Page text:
“I wasn’t allowed to go to my friend’s house anymore,” said Anna. “Her mum and dad forbade me from going anywhere near, and that hurt me because she had been my best friend for a long, long time. I lost that friend. And then, of course, there was a chain reaction. Everybody found out. They said, ‘Don’t go near her, she’ll turn out like her mum.’”
John was bullied when schoolmates found out about his lesbian mom. “School was one big nightmare really, because I got picked on so much,” he explained. “I had cigarettes stubbed out on the back of my neck, and high-heeled shoes thrown at me, and a bit of hair cut off, and my head chucked down the loo, and that sort of thing.”
Children have felt the need to clam up about their families because of widespread prejudice. Stacey explained: “My brother and I knew some people in our school that had gay and lesbian parents and that did get bullied quite a lot, and that scared us from telling people. So, we never told anyone. It was hard keeping secrets.”
“Schools, parents, and wider society still have a lot to learn about supporting children through their experiences.”
Effective school challenges to prejudice
Schools must create a positive, supportive environment for such children. It pays off. Carol, 14, highlighted helpful action by her school: “Basically, they spread the word how it’s not very good to say, ‘Oh this is so gay’ or ‘that’s so gay,’ even though it’s used as a different meaning. They tell them that’s wrong and why you shouldn’t say that.” Mike, 17, recalled how a new English teacher, who was gay, made a difference: “He has one of the Stonewall ‘Some People Are Gay, Get Over It’ posters in his classroom. Just seeing the poster in his room is really cool.” As part of our research project, the UK campaign for equality of LGBTQ people, Stonewall, published 10 recommendations from children on how schools can support them and their same-sex parents.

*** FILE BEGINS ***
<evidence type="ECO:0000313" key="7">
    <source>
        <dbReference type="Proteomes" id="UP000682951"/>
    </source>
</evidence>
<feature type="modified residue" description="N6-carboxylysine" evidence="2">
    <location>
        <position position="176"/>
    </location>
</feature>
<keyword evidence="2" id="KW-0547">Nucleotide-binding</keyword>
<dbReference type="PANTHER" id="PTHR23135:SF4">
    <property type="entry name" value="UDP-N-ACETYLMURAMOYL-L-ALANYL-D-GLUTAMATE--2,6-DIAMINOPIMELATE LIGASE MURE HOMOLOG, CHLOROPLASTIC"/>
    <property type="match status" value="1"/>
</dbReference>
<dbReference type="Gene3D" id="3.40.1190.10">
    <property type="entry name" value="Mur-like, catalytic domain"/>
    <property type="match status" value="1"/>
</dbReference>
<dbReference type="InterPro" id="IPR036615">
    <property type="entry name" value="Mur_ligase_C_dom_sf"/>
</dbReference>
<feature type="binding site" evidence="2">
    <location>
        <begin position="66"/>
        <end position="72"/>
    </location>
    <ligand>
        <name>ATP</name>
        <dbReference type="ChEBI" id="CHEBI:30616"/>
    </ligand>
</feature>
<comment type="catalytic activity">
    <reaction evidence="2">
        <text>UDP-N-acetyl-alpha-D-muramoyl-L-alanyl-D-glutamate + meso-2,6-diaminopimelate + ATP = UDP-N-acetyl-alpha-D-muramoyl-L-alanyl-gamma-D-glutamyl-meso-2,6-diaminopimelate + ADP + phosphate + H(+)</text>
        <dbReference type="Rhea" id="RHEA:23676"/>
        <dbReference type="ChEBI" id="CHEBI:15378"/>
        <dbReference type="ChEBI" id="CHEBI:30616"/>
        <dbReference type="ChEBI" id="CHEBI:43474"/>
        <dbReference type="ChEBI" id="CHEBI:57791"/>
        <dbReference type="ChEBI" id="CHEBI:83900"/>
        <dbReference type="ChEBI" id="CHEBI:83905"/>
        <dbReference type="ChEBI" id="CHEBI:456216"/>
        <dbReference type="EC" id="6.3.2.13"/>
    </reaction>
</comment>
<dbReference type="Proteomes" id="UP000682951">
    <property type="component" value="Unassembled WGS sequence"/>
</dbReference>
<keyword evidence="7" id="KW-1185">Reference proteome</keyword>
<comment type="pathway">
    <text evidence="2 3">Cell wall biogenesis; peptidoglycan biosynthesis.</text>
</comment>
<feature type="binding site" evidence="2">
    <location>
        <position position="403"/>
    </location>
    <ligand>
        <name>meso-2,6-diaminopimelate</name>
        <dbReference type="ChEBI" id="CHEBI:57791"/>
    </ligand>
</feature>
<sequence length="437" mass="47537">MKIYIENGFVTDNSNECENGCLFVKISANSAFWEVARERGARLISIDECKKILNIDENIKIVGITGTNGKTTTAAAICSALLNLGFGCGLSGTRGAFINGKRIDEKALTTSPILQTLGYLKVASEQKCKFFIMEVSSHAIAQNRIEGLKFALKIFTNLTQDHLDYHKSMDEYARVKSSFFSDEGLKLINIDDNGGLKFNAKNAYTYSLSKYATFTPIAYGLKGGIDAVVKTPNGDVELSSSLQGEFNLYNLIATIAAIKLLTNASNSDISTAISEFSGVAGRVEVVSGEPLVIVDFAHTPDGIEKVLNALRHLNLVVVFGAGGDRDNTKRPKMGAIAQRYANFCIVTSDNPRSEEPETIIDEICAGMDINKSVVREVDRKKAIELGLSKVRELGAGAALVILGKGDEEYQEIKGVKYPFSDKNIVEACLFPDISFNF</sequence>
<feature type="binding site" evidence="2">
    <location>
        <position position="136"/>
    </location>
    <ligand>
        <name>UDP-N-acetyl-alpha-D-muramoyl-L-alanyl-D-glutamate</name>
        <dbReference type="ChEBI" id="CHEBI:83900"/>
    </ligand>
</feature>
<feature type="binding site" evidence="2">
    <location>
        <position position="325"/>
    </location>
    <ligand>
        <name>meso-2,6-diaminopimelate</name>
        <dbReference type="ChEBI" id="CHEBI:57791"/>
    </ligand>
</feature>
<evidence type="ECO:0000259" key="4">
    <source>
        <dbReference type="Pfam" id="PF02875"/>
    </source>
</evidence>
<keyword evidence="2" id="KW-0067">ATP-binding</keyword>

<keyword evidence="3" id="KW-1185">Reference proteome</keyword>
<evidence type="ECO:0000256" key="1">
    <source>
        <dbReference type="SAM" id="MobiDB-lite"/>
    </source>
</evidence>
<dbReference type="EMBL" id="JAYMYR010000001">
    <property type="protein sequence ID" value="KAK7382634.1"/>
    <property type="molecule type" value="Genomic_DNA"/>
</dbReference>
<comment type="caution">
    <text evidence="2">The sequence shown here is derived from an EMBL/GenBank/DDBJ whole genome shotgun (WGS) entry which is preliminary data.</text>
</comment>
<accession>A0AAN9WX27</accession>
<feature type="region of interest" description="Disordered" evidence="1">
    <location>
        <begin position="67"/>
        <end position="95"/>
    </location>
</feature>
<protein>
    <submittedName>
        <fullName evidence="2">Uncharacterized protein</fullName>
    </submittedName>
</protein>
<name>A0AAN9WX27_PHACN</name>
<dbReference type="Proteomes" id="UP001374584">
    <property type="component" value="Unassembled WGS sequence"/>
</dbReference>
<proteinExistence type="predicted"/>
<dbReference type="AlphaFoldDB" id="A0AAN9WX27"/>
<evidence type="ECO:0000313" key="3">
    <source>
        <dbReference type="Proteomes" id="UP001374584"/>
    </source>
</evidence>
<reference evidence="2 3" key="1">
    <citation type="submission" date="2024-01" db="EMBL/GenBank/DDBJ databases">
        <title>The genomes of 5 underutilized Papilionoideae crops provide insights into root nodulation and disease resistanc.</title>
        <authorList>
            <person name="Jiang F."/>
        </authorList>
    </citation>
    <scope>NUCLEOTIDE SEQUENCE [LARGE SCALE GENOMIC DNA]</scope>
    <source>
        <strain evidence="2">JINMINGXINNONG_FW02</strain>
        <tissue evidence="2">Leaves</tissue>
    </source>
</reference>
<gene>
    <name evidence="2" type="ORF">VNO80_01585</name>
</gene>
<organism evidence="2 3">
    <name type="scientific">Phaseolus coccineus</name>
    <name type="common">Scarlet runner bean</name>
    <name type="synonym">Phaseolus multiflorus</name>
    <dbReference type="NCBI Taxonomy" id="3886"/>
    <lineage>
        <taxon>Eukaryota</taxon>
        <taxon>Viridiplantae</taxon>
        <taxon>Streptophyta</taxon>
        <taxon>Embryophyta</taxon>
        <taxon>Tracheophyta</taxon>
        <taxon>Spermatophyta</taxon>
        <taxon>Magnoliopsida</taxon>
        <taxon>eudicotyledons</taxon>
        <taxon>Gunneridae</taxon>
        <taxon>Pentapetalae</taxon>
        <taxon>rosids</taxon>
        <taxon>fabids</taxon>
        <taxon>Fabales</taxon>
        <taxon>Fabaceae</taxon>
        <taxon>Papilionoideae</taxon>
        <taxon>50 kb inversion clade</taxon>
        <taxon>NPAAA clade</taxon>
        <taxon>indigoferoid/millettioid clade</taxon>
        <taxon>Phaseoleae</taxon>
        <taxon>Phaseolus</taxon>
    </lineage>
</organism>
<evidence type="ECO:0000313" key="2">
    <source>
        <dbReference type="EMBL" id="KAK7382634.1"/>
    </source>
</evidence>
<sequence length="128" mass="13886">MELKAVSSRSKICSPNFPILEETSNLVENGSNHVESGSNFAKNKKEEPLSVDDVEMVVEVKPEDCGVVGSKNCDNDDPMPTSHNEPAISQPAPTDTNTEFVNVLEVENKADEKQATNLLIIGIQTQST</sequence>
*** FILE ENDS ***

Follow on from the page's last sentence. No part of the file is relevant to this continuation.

Children of transgender parents have been bullied and teased in similar ways, and inclusive attitudes by schools can help them. Wendy explained: “I put my hand up and said, ‘I don’t have a dad because my dad’s transgender,’ and I got an award for it ‘cos it was actually really brave of me to say.”
Tell children what’s happening
Parents also should consider being more open about what is happening in their families. “It would have helped if he had explained things a bit better,” said Henry, 18, reflecting on when his father transitioned to being a woman. “It wasn’t so much him wearing dresses, but more him being a bit manic and doing strange things.” Chris, 18, advised other children in a similar situation: “Try to get them to communicate with you as much as possible because it’s worse if things are happening and you don’t know why.”
Children tend to accept, in a matter of fact way, their father’s or mother’s change of gender if it happened while they were little or a long time ago. “Chloe’s always been Chloe,” said Susanna, 14, who was a toddler when her father transitioned. “I don’t remember when it actually happened, so it’s basically been for as long as I remember.”
Experiencing transition can worry them
But some children find it difficult when they experience a parent’s transition. They can have fears of loss, which typically pass, but which can be very real during gender transition. Jade, who was six when her father transitioned, was upset about losing her dad: “When she transitioned, I felt like there was a hole in my heart because I missed my dad and every time somebody talked about their dad, I got really upset.” But she grew more accepting. At age nine, Jade reflected: “When she transitioned, it made her a lot happier ‘cos, when she was a boy, she was really unhappy. Ever since she’s transitioned, she’s come home from work, hugged us, and been really happy. It’s changed a lot since she transitioned.”